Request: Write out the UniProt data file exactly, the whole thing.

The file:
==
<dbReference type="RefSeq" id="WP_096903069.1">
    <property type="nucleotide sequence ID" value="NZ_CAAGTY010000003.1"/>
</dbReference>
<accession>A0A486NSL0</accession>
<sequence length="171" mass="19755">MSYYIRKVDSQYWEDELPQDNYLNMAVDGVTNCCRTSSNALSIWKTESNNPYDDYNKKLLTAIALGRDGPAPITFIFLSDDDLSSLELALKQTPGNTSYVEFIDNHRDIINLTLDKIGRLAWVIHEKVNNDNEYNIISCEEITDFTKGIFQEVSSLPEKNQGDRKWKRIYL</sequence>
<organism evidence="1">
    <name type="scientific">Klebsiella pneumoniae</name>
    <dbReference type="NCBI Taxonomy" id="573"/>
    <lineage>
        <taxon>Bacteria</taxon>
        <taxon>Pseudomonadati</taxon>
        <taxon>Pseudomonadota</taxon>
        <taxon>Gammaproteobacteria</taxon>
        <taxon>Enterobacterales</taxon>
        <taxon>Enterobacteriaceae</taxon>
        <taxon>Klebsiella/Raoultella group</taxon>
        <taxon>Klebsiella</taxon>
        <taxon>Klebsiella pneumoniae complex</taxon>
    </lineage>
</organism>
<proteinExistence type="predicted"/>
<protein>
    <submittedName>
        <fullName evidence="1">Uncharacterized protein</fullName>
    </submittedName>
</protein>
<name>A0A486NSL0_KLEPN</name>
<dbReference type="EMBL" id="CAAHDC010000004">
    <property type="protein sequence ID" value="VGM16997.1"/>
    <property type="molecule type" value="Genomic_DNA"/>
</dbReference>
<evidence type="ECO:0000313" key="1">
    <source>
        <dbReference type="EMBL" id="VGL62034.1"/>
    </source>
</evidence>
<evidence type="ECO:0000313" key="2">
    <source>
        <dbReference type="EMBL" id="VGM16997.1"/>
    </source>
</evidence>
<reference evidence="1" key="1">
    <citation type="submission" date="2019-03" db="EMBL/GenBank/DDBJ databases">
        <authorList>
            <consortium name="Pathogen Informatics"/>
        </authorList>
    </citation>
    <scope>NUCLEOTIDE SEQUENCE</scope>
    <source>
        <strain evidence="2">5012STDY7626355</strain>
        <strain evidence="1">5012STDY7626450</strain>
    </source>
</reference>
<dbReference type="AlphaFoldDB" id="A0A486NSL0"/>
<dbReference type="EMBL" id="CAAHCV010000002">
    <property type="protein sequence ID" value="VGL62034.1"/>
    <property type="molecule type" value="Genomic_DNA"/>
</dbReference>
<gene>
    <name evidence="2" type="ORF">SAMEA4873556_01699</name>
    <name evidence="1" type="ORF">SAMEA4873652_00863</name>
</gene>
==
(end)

<dbReference type="RefSeq" id="WP_096903069.1">
    <property type="nucleotide sequence ID" value="NZ_CAAGTY010000003.1"/>
</dbReference>
<accession>A0A486NSL0</accession>
<sequence length="171" mass="19755">MSYYIRKVDSQYWEDELPQDNYLNMAVDGVTNCCRTSSNALSIWKTESNNPYDDYNKKLLTAIALGRDGPAPITFIFLSDDDLSSLELALKQTPGNTSYVEFIDNHRDIINLTLDKIGRLAWVIHEKVNNDNEYNIISCEEITDFTKGIFQEVSSLPEKNQGDRKWKRIYL</sequence>
<organism evidence="1">
    <name type="scientific">Klebsiella pneumoniae</name>
    <dbReference type="NCBI Taxonomy" id="573"/>
    <lineage>
        <taxon>Bacteria</taxon>
        <taxon>Pseudomonadati</taxon>
        <taxon>Pseudomonadota</taxon>
        <taxon>Gammaproteobacteria</taxon>
        <taxon>Enterobacterales</taxon>
        <taxon>Enterobacteriaceae</taxon>
        <taxon>Klebsiella/Raoultella group</taxon>
        <taxon>Klebsiella</taxon>
        <taxon>Klebsiella pneumoniae complex</taxon>
    </lineage>
</organism>
<proteinExistence type="predicted"/>
<protein>
    <submittedName>
        <fullName evidence="1">Uncharacterized protein</fullName>
    </submittedName>
</protein>
<name>A0A486NSL0_KLEPN</name>
<dbReference type="EMBL" id="CAAHDC010000004">
    <property type="protein sequence ID" value="VGM16997.1"/>
    <property type="molecule type" value="Genomic_DNA"/>
</dbReference>
<evidence type="ECO:0000313" key="1">
    <source>
        <dbReference type="EMBL" id="VGL62034.1"/>
    </source>
</evidence>
<evidence type="ECO:0000313" key="2">
    <source>
        <dbReference type="EMBL" id="VGM16997.1"/>
    </source>
</evidence>
<reference evidence="1" key="1">
    <citation type="submission" date="2019-03" db="EMBL/GenBank/DDBJ databases">
        <authorList>
            <consortium name="Pathogen Informatics"/>
        </authorList>
    </citation>
    <scope>NUCLEOTIDE SEQUENCE</scope>
    <source>
        <strain evidence="2">5012STDY7626355</strain>
        <strain evidence="1">5012STDY7626450</strain>
    </source>
</reference>
<dbReference type="AlphaFoldDB" id="A0A486NSL0"/>
<dbReference type="EMBL" id="CAAHCV010000002">
    <property type="protein sequence ID" value="VGL62034.1"/>
    <property type="molecule type" value="Genomic_DNA"/>
</dbReference>
<gene>
    <name evidence="2" type="ORF">SAMEA4873556_01699</name>
    <name evidence="1" type="ORF">SAMEA4873652_00863</name>
</gene>